Deputy Attorney General Jeff Rosen said the settlements, which follow a nearly five-year investigation, will "serve to deter any others who may be tempted to violate our nation's pollution laws in the future."
In court documents, Daimler agreed to pay 250,000 owners up to $3,290 each to get polluting vehicles repaired and agreed not to oppose paying $83.4 million in attorneys fees and expenses for the owners' lawyers. Owners will get $800 less if a prior owner files a valid claim.
Daimler noted in court papers it denies the allegations "and does not admit any liability. The settlement does not include an external compliance monitor, it added. The German automaker still faces an ongoing criminal back investigation and could face additional U.S. financial penalties.
The settlements require Daimler to address the vehicles' excess emissions as part of binding consent decrees. Daimler will issue recalls and extended warranties but is not required to buy back vehicles unless it is unable to offer an emissions fix within a required timetable.
The Justice Department said Daimler failed to disclose at least 16 auxiliary emissions control devices, the government alleged, allowing "vehicles to perform in a variety of consumer-desirable ways, including allowing for fewer (diesel exhaust fluid) tank refills (and) better fuel mileage."
The settlement includes an $875 million civil penalty levied under the Clean Air Act and $546 million to fix the polluting vehicles and offset excess emissions, court papers show. Daimler will pay California $285.6 million in total.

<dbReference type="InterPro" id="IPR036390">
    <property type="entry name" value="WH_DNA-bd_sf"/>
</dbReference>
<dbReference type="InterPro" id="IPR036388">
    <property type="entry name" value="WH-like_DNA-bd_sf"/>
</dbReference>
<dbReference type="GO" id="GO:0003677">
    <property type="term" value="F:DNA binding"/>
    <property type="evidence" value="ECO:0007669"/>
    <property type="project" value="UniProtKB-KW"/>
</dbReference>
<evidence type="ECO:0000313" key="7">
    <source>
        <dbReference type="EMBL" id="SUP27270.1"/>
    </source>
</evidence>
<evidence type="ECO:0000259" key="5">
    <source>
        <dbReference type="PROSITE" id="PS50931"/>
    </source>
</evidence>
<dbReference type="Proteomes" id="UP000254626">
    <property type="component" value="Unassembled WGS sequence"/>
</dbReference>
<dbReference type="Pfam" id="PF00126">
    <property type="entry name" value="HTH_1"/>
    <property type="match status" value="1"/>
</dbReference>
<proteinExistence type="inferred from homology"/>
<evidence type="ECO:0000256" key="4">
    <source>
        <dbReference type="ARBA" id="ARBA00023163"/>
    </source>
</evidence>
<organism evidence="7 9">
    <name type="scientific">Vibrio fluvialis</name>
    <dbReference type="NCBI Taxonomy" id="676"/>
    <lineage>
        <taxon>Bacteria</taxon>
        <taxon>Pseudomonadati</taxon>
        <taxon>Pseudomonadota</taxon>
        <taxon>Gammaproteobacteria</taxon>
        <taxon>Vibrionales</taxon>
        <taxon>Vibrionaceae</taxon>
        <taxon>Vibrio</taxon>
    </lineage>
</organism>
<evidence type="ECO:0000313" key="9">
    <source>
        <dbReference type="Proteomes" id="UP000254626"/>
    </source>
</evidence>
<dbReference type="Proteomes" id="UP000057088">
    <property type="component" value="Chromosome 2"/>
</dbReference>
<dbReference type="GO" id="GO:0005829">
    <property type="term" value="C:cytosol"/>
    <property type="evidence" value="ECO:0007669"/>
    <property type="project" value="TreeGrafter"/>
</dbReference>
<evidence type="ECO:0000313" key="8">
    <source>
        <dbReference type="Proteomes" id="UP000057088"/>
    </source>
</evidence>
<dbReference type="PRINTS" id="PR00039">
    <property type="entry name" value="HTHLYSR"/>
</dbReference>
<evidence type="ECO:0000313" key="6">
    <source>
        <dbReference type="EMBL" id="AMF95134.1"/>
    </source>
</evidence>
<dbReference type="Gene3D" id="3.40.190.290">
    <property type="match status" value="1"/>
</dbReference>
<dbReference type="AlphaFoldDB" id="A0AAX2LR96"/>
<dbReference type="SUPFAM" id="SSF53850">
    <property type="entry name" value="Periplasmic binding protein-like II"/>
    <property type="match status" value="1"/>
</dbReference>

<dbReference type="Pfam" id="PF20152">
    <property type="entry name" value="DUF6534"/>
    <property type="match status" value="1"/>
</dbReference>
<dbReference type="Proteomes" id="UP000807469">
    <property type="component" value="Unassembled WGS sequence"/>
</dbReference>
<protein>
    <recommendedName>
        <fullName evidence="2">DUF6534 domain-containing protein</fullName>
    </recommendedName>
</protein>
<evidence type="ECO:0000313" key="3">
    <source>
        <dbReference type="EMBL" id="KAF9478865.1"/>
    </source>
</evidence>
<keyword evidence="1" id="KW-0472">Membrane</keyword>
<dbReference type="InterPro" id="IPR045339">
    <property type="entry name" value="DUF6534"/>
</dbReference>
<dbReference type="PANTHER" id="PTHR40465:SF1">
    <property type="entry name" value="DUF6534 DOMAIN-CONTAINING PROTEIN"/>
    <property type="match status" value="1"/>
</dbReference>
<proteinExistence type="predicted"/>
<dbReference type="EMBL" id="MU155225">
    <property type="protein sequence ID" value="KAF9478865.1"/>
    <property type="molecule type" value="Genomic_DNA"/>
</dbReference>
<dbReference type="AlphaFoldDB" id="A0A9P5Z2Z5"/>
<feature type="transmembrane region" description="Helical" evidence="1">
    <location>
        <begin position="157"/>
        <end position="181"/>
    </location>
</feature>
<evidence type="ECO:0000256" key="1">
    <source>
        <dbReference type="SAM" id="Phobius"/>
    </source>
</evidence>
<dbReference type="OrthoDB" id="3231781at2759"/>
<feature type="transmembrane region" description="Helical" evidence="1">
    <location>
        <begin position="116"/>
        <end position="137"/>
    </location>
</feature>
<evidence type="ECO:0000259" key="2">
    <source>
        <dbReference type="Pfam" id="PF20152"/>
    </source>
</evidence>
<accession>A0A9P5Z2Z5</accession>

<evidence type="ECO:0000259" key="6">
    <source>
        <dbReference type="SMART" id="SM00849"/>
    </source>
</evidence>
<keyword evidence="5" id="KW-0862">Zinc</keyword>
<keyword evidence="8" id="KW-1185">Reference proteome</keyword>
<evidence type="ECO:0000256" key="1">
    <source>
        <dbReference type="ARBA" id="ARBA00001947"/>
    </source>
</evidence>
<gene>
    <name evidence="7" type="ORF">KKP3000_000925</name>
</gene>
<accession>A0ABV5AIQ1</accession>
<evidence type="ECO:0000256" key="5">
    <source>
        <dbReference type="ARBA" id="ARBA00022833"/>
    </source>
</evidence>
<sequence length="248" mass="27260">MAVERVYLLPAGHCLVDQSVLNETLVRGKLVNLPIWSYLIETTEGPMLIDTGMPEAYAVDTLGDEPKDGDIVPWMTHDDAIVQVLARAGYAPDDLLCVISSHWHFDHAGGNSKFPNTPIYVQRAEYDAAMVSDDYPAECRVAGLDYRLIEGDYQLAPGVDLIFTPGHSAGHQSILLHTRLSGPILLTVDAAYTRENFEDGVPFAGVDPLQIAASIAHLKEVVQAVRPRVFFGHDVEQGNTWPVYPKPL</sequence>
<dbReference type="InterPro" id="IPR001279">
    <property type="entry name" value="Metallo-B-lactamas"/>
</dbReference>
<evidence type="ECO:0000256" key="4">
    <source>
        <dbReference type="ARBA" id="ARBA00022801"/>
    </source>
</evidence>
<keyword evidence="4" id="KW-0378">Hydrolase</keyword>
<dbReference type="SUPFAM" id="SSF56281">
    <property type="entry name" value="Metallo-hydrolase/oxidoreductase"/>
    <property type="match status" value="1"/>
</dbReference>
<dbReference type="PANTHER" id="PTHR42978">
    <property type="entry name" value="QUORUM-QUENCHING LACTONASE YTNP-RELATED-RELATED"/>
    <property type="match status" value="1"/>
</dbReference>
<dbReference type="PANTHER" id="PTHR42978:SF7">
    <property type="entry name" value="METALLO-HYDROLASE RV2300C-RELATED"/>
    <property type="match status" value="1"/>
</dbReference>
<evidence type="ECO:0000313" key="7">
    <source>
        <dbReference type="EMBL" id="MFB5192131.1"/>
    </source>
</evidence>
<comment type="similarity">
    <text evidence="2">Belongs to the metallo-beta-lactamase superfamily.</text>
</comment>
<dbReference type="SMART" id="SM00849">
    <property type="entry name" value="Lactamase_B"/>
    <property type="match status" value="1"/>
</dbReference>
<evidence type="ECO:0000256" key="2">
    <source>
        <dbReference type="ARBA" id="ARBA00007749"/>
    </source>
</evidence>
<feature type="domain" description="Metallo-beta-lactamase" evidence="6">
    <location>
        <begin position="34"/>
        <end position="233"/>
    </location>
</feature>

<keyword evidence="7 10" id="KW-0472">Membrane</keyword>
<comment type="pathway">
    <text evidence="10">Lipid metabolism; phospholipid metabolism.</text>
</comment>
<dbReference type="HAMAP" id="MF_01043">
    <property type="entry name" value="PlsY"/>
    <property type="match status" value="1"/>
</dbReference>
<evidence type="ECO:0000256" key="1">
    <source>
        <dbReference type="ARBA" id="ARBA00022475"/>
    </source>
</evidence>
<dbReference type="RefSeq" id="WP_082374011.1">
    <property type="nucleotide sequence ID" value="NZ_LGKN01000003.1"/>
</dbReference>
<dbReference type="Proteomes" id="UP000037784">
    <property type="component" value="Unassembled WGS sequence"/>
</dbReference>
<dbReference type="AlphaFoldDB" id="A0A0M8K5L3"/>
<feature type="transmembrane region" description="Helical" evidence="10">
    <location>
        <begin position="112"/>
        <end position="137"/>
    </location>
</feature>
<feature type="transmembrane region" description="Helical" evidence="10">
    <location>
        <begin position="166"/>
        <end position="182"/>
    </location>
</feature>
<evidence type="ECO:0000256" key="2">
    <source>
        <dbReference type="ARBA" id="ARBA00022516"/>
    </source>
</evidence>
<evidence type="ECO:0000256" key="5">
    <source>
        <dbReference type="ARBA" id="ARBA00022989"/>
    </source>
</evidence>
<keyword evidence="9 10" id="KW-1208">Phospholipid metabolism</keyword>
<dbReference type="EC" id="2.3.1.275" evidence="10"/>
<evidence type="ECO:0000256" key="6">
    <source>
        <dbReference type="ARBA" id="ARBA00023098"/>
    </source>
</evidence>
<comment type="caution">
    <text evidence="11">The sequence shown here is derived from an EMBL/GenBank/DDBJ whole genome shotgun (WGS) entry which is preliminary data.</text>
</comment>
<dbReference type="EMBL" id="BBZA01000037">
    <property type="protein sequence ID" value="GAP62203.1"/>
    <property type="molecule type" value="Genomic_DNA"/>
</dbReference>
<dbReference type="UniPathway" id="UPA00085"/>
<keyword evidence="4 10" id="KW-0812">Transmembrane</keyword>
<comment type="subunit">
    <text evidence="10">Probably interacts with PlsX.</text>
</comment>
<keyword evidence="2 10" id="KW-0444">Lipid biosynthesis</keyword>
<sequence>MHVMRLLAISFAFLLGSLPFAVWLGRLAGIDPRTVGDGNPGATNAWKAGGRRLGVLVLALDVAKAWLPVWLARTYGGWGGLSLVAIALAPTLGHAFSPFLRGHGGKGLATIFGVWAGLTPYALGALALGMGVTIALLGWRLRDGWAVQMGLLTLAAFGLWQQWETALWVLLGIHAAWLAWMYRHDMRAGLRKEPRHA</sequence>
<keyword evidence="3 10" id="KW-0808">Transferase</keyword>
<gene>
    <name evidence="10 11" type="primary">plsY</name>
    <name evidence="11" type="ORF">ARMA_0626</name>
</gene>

Diesel vehicles have come under scrutiny in the United States since Volkswagen AG admitted in September 2015 to installing secret software on 580,000 U.S. vehicles that allowed them to emit up to 40 times legally allowable emissions.
In September 2019, Daimler in Germany agreed to pay a fine of 870 million euros ($1 billion) for breaking diesel emissions regulations.
Both Volkswagen and Daimler have halted sales of U.S. passenger diesel vehicles.
Fiat Chrysler Automobiles NV in 2019 reached a settlement worth about $800 million to resolve claims by regulators and owners that it used illegal software that produced false results on diesel-emissions tests.
Fiat Chrysler said in July it was in talks to resolve an ongoing Justice Department criminal probe.
Business Standard has always strived hard to provide up-to-date information and commentary on developments that are of interest to you and have wider political and economic implications for the country and the world. Your encouragement and constant feedback on how to improve our offering have only made our resolve and commitment to these ideals stronger. Even during these difficult times arising out of Covid-19, we continue to remain committed to keeping you informed and updated with credible news, authoritative views and incisive commentary on topical issues of relevance.
We, however, have a request.
As we battle the economic impact of the pandemic, we need your support even more, so that we can continue to offer you more quality content. Our subscription model has seen an encouraging response from many of you, who have subscribed to our online content. More subscription to our online content can only help us achieve the goals of offering you even better and more relevant content. We believe in free, fair and credible journalism. Your support through more subscriptions can help us practise the journalism to which we are committed.
Support quality journalism and subscribe to Business Standard.